Likewise, the side effects and degree to which you experience them vary largely from person to person and are dependent on the type of chemotherapy drugs you receive. The oncologist is the expert on this topic—he or she would be glad to answer any concerns you have regarding side effects and can back up the education with evidence-based facts, not scare tactics. For instance, if you are very concerned about continuing to work during chemo you can ask your oncologist about the potential for fatigue as a side effect. He or she will most likely be able to give you a science-based percentage, a fact, of how many people like you suffer minor or major fatigue during treatment.

Claims That Chemo Is "Poison"

A moderate percentage of no-chemo proponents used the chemo-is-mustard-gas rationale for refusal. Although this point is partially based in fact, science has come leaps and bounds since those first experiments using mustard gas, or mustard nitrogen, to treat lymphoma back in the WWII era. Giving further—albeit overblown—credence to that argument is the fact that to this day there is still some use of mustard nitrogen in cancer treatment. A drug called Mustargen (mechlorethamine) is still used occasionally to treat other cancers, but not colorectal cancer.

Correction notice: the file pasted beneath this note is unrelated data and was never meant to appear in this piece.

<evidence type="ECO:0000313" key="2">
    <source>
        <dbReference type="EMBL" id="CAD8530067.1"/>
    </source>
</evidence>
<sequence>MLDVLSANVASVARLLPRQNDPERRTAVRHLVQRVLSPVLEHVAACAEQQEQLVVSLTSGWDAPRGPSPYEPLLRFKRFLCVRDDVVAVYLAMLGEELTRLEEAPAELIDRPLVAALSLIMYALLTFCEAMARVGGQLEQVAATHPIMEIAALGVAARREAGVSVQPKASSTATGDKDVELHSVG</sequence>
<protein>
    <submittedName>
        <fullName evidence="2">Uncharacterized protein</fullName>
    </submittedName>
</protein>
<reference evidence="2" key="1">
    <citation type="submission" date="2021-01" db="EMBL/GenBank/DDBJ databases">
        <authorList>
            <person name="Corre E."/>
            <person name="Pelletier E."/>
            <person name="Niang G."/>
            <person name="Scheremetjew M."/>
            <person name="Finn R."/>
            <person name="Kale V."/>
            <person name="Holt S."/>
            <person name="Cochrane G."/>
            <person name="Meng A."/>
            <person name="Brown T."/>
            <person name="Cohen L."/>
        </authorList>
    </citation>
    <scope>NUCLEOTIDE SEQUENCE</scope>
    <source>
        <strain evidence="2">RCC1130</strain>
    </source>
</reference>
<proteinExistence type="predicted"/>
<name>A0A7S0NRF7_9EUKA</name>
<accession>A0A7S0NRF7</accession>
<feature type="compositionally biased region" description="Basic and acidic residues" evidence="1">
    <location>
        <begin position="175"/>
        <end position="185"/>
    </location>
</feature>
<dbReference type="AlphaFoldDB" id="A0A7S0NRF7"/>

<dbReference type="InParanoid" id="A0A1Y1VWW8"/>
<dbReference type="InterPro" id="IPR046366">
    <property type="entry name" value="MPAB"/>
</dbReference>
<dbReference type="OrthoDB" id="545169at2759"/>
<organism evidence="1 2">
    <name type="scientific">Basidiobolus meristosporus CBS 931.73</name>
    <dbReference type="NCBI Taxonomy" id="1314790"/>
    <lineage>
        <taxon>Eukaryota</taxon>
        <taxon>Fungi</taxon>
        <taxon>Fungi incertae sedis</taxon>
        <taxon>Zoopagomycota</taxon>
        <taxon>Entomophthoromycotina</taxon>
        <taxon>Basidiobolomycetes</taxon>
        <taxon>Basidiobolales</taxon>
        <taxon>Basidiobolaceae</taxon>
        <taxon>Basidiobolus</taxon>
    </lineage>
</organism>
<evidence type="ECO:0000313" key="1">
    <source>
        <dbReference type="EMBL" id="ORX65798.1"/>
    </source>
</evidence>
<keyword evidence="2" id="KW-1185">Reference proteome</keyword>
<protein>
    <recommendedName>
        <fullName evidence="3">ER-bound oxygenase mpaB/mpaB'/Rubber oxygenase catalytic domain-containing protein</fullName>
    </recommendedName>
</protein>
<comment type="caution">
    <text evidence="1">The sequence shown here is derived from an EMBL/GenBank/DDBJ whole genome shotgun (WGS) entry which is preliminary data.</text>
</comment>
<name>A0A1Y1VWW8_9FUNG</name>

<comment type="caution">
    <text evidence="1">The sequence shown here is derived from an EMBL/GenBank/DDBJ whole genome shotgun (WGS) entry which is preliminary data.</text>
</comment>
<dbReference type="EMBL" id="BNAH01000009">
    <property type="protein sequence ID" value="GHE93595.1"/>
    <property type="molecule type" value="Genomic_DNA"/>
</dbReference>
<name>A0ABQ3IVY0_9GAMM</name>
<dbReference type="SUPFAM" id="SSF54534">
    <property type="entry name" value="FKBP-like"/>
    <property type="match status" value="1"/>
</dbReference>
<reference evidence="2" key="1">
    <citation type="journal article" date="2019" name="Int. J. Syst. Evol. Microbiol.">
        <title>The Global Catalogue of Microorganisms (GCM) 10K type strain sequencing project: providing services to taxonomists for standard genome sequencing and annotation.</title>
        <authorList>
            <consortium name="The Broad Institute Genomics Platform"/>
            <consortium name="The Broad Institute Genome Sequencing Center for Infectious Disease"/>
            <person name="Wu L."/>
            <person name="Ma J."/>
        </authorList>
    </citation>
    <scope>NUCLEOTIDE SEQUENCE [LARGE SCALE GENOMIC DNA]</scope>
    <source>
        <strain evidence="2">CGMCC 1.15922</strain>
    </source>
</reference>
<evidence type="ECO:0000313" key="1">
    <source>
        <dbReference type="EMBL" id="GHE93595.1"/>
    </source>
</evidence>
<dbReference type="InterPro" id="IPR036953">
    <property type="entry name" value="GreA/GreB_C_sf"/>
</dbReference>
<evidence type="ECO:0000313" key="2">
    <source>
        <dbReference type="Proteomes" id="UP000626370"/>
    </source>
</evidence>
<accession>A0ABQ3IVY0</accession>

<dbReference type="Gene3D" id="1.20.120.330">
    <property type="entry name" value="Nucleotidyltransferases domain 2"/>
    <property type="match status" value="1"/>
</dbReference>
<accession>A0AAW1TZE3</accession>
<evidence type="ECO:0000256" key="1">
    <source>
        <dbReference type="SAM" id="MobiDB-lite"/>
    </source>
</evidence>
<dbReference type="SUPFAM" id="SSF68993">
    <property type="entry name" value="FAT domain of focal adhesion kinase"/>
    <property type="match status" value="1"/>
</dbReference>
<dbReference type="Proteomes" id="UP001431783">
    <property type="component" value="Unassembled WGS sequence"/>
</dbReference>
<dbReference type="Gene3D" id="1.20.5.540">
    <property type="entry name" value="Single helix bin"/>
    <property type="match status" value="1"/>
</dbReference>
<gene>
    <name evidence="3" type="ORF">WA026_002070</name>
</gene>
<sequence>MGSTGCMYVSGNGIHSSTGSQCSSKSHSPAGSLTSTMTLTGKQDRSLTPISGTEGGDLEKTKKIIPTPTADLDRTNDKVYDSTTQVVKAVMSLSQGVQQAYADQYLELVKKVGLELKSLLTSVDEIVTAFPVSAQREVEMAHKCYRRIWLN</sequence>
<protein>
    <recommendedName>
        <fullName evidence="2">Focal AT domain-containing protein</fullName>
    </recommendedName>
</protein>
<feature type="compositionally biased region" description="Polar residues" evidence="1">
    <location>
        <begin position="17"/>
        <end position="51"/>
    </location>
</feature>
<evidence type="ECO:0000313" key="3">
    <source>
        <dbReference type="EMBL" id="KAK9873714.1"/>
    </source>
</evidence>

Concerns About Chemo and Your Natural Defenses

A growing population of adults are choosing to refuse chemo is based on the way in which it works. Chemotherapy does not kill your immune system as claimed, but it can harm it temporarily. The potential for this side effect is well known and the oncologist will prepare for it and monitor your immune system closely throughout treatment. This is a large part of the reason why, if you do choose to elect chemotherapy, your blood will be closely monitored through tests during your treatment. This concern is not unfounded but it is debatable, as the effects on your immune system end shortly after the round of chemo does.